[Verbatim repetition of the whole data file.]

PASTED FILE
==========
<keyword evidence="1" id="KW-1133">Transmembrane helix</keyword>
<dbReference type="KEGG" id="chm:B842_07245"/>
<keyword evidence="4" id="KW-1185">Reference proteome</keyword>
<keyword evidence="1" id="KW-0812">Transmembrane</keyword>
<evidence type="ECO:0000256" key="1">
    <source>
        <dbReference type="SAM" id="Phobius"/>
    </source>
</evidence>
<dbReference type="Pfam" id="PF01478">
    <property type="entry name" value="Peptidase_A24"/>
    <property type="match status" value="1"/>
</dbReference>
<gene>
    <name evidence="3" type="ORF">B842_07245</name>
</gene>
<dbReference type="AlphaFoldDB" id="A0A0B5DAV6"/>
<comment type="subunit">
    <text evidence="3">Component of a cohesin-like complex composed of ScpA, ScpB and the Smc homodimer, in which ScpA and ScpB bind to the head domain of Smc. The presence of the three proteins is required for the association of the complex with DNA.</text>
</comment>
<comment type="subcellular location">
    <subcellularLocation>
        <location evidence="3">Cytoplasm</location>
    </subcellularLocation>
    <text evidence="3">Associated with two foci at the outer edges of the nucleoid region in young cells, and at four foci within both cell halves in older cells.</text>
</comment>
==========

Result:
<keyword evidence="1" id="KW-1133">Transmembrane helix</keyword>
<dbReference type="KEGG" id="chm:B842_07245"/>
<keyword evidence="4" id="KW-1185">Reference proteome</keyword>
<keyword evidence="1" id="KW-0812">Transmembrane</keyword>
<evidence type="ECO:0000256" key="1">
    <source>
        <dbReference type="SAM" id="Phobius"/>
    </source>
</evidence>
<dbReference type="Pfam" id="PF01478">
    <property type="entry name" value="Peptidase_A24"/>
    <property type="match status" value="1"/>
</dbReference>
<gene>
    <name evidence="3" type="ORF">B842_07245</name>
</gene>
<dbReference type="AlphaFoldDB" id="A0A0B5DAV6"/>
<comment type="subunit">
    <text evidence="3">Component of a cohesin-like complex composed of ScpA, ScpB and the Smc homodimer, in which ScpA and ScpB bind to the head domain of Smc. The presence of the three proteins is required for the association of the complex with DNA.</text>
</comment>
<comment type="subcellular location">
    <subcellularLocation>
        <location evidence="3">Cytoplasm</location>
    </subcellularLocation>
    <text evidence="3">Associated with two foci at the outer edges of the nucleoid region in young cells, and at four foci within both cell halves in older cells.</text>
</comment>